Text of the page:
Monday, December 31, 2018

team set completion to close out the year

it's been a while since i've not had an open order on any of the regular card shopping sites - ebay, sportlots, or comc - but that's where i stand at the end of 2018.  i do still have a few open trades, however i do not expect to see many of them result in return packages sent my way at this point.

there have been a few recent mailers show up from fellow bloggers - fuji sent a couple of cards in return for some stuff i sent him, including this 2015 topps museum collection sandy koufax card
the koufax is now the only dodger i have from this set, so i am a few away from a complete team set.

thorzul's trade me anything netted me some dodger inserts from 2018 topps update, including these cards
that tied a bow on the dodger team sets for the salute and the storybook endings insert sets, respectively.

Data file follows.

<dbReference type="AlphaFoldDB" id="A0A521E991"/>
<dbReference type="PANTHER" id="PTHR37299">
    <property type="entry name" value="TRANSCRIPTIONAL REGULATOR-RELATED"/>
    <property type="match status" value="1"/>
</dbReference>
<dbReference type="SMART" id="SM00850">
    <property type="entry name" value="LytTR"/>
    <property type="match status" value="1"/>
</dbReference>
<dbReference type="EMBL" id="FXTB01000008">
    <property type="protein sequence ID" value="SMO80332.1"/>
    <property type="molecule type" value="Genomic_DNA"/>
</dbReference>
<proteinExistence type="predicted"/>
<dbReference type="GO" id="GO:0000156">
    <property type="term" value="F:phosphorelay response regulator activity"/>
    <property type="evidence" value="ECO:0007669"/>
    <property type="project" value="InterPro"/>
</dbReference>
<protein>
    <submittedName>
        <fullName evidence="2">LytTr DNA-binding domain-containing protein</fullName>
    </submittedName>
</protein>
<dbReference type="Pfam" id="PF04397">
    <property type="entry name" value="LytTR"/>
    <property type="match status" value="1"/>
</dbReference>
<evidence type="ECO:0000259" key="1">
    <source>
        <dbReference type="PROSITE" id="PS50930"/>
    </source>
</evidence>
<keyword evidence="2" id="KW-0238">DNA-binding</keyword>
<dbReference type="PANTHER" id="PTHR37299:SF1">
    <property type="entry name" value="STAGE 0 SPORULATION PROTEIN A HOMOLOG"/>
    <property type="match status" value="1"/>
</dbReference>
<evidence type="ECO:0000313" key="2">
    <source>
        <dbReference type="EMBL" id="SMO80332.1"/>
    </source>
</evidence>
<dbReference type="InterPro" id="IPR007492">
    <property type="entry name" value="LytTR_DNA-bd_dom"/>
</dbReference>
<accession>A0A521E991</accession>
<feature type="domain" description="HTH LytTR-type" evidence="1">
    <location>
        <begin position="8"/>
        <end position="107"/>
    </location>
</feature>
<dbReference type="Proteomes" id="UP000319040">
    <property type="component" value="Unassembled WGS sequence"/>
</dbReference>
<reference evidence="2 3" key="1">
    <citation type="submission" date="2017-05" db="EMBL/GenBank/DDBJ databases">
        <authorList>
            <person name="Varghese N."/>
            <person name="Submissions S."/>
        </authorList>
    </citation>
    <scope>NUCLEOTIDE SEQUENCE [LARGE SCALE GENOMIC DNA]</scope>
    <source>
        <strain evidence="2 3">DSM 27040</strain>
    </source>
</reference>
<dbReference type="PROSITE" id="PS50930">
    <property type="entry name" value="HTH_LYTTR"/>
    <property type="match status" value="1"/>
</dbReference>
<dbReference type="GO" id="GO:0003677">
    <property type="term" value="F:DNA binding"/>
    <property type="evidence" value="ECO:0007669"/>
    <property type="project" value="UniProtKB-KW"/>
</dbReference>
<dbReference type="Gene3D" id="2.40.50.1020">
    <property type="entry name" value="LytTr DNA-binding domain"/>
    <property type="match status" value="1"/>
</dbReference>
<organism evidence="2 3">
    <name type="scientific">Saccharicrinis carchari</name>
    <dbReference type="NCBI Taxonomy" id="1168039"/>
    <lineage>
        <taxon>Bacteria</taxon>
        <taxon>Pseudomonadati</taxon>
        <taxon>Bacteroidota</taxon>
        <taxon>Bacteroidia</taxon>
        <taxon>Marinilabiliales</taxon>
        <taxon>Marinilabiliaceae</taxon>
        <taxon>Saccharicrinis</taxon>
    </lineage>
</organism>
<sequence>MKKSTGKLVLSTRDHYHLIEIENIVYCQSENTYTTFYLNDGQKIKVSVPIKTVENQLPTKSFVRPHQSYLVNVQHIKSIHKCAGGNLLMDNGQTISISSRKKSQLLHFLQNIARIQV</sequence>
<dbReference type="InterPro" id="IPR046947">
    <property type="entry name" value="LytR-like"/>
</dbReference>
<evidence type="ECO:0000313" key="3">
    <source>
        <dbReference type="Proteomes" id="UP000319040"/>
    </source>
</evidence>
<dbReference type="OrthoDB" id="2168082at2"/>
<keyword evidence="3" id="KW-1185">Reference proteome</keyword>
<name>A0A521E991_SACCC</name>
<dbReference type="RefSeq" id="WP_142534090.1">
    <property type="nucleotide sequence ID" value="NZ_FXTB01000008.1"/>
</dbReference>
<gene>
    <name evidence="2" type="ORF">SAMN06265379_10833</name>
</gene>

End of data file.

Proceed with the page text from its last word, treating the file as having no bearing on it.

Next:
night owl sent me the card i won in his recent giveaway along with this 2016 topps stadium club clayton kershaw isometrics insert
which is in and of itself a complete team set.

my comc order which had been growing since the summer was ordered on black friday so as to take advantage of the free shipping.  i used this order to pick up a wide variety of cards for my many collections, but at the same time grabbed the last remaining card/cards needed to complete a number of team sets:

1992 upper deck team mvp holograms (darryl strawberry)
1997 donruss elite (brett butler)
1997 fleer (mike piazza checklist)
1998 fleer sports illustrated (raul mondesi, mike piazza, dennis reyes)
1998 fleer sports illustrated then and now (paul konerko)
1998 fleer ultra (todd worrell, paul konerko)
1998 fleer ultra artistic talents (mike piazza)
1998 fleer ultra double trouble (mike piazza/hideo nomo)
1998 fleer ultra rocket to stardom (paul konerko)
1998 leaf heading to the hall (mike piazza)
1999 topps chrome (gary sheffield)
2012 topps gypsy queen (dee gordon)
2013 topps allen & ginter mini framed relics (matt kemp)
2013 topps tribute (adrian gonzalez)
2016 topps allen & ginter (zach lee)
i do not consider the 'no number' julio urias to be part of the team set, although i have my eye on one of those cards at the moment.